Combat is handled with simple dice rolls. Once two armies end up in the same territory, they’ll fight, and both sides keep swinging at each other until one retreats or is killed. When a unit attacks, a die or two is rolled, and if the roll is low enough (how low it needs to depend on the unit, and any modifiers), it inflicts damage on the enemy. Combat is, in other words, a bit random, but with the number of dice you roll, it’s rare for the outcome of a fight to end up being significantly different than average, other than times when one or two very wounded or weak units end up fighting each other. The random factor might make one army come out a bit worse for wear than it normally would though, but it’s very unlikely that it will swing the battle significantly in favour of one side or the other.
Cards are used to influence both combat, and events on the strategic map. At the start of the turn you draw a few, and then you can play them for specific effects. The effects are generally not drastic, but they can be enough to turn things in your favour, when played at the right time. These cards also add a bit of flavour to the game, as they’re themed to the two sides. Finland might receive Swedish volunteers with one of their cards, while the Soviet Union might be doing a bombing run on Helsinki, which earns them some victory points.
The two sides of the conflict were quite different. The Soviet Union had a clear numbers advantage, while the Finnish troops were well dug in, and they also have a mobility advantage, due to their ski troops and fighting in their home turf. For Finland, the goal is to hold out as long as possible. Almost all the victory point locations are on their side of the border, and they have a defensive advantage, while for the Soviet Union, the goal is to break through the Finnish defenses and claim the valuable land on the other side of the border. Having the two sides play that differently gives the game a bit of replay value, which is good, as the game is a bit on the short side.
The Finnish winter war is rarely covered by games to any great extent, and when it does get covered it’s usually relegated to a single scenario or a DLC. In fact, I can only think of a single other game that focuses on the winter war exclusively, and that’s the RTS Talvisota: Icy Hell. So it’s nice to play a game based on this often-overlooked conflict.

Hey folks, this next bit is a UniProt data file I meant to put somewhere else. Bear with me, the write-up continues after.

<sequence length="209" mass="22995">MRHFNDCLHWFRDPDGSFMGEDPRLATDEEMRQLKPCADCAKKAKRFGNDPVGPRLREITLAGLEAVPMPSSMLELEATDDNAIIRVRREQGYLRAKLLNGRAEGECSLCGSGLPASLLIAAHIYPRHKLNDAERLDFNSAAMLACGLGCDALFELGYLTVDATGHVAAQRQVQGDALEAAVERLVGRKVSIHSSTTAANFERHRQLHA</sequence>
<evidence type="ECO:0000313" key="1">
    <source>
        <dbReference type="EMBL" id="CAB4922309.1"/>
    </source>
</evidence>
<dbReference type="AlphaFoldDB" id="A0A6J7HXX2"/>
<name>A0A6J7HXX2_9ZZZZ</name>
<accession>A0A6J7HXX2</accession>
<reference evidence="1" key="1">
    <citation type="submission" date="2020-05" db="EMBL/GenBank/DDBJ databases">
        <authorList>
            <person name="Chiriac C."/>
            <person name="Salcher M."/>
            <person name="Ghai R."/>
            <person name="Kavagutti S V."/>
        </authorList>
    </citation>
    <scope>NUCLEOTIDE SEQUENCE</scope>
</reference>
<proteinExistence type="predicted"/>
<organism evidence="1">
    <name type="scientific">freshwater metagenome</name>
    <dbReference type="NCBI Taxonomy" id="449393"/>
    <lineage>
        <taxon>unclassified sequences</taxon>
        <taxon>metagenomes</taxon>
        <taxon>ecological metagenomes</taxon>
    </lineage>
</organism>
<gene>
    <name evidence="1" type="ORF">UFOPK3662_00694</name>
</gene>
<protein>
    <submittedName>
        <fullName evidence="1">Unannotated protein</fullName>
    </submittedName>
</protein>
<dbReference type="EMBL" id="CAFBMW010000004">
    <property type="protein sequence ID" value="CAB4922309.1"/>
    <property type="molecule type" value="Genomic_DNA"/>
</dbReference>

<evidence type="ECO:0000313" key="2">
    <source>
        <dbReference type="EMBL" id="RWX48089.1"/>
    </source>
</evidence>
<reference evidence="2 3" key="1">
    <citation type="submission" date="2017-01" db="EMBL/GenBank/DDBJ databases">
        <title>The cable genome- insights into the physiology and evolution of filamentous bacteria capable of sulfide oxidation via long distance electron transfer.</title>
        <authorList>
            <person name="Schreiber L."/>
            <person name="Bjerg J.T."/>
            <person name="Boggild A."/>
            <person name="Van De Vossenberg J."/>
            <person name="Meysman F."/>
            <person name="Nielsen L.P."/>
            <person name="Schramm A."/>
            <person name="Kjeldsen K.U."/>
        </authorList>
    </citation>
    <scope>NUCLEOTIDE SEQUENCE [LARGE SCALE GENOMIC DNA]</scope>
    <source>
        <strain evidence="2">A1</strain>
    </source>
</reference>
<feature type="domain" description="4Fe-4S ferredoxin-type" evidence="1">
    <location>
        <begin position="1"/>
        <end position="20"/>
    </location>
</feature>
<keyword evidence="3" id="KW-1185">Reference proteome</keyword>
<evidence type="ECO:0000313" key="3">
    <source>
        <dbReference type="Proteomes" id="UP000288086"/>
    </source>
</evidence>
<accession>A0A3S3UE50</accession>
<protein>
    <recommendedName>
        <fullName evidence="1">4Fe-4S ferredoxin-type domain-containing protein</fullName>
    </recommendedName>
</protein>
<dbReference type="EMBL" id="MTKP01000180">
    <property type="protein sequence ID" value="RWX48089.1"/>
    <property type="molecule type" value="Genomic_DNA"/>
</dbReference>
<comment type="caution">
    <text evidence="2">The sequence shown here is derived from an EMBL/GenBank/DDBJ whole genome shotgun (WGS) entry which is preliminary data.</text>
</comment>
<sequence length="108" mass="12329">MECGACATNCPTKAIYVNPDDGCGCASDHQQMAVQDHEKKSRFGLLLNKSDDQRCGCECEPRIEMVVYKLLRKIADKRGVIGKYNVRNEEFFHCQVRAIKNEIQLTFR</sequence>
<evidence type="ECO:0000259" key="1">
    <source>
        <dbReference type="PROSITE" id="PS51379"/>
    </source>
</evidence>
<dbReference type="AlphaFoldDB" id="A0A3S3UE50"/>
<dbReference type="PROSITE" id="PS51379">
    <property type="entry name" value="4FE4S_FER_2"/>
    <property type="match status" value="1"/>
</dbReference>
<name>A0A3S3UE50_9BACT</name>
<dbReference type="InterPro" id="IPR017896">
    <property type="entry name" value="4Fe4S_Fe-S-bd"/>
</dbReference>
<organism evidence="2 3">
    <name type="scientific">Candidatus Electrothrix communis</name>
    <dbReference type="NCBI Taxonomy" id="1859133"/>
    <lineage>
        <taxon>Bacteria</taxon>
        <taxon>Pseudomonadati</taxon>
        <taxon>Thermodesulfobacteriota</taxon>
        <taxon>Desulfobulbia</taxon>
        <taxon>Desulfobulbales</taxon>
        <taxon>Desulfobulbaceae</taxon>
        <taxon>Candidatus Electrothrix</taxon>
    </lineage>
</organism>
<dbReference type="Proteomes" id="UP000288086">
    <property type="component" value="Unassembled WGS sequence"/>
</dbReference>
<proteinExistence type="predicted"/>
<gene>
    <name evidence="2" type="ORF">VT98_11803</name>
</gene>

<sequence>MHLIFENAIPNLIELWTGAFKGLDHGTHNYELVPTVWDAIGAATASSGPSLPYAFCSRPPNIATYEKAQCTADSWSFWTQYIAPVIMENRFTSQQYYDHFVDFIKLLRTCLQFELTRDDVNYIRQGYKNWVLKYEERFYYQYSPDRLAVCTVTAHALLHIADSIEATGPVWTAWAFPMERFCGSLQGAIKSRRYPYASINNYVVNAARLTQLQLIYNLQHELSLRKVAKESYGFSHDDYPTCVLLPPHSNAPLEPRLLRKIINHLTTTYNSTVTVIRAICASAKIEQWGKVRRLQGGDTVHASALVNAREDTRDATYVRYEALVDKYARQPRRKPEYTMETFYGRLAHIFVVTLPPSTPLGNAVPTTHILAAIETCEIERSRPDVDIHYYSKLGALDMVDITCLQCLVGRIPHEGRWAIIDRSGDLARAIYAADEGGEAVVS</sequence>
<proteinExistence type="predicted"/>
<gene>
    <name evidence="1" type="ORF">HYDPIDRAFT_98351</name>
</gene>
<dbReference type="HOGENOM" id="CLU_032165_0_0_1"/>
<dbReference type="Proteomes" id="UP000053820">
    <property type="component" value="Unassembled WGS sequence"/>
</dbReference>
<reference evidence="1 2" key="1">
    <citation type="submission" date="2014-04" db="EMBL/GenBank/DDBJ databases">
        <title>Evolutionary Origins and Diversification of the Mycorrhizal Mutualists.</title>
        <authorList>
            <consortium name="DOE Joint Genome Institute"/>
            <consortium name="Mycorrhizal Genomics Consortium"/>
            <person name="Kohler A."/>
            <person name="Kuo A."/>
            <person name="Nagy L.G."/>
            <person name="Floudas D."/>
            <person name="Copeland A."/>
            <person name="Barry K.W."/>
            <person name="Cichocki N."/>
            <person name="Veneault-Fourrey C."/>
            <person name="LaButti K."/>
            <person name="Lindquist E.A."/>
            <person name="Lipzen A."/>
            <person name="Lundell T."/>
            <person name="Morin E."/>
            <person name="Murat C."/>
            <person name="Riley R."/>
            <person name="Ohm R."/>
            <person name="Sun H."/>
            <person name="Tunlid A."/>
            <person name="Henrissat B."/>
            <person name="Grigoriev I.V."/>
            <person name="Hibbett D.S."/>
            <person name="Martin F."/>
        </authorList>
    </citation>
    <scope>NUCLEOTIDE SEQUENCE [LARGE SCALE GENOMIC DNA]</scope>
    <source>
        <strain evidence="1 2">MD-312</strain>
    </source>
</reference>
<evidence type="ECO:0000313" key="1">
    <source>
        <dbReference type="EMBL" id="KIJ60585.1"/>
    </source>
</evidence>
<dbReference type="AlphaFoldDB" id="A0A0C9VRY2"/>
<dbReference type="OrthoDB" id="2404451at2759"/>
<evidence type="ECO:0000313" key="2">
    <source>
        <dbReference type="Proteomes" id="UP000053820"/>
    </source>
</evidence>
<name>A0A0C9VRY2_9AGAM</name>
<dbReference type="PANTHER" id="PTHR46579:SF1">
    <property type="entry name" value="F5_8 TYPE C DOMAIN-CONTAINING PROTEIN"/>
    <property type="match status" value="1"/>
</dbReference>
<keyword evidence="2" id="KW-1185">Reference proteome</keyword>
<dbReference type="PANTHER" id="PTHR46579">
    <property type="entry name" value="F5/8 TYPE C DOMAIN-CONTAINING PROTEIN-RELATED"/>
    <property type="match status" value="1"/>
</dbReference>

The game is currently in its final stage of early access, but I can’t imagine it changing much at this point, and I only experience one noticeable bug, that forced me to reload a previous save, but the game autosaves often, so it was not even a minute lost.
Winter War is a solid turn-based strategy game. Its theme helps set it apart from the plethora of other World War 2 strategy games, but even without that, it would be a good game. The way turns are split up makes it surprisingly approachable, for a game on this scale, and the mechanics are quite straight forward. At least as someone with a bit of strategy game experience, I could just jump right in, and everything felt natural. This is not a particularly complex game, but there’s still enough depth here to keep a strategy game fan entertained for a while.
Where the game might suffer a bit is with its replay value. Having such a limited scope, there’s not a whole lot of variety between two playthroughs where you play the same side. The difference between the two sides is pretty big, once you’re able to beat the big scenario with both sides, there’s not much reason to return to the game, beyond trying to beat your own score. Things will play out similarly, even if the cards can mix things up a bit. But those two playthroughs are at least likely to be fun.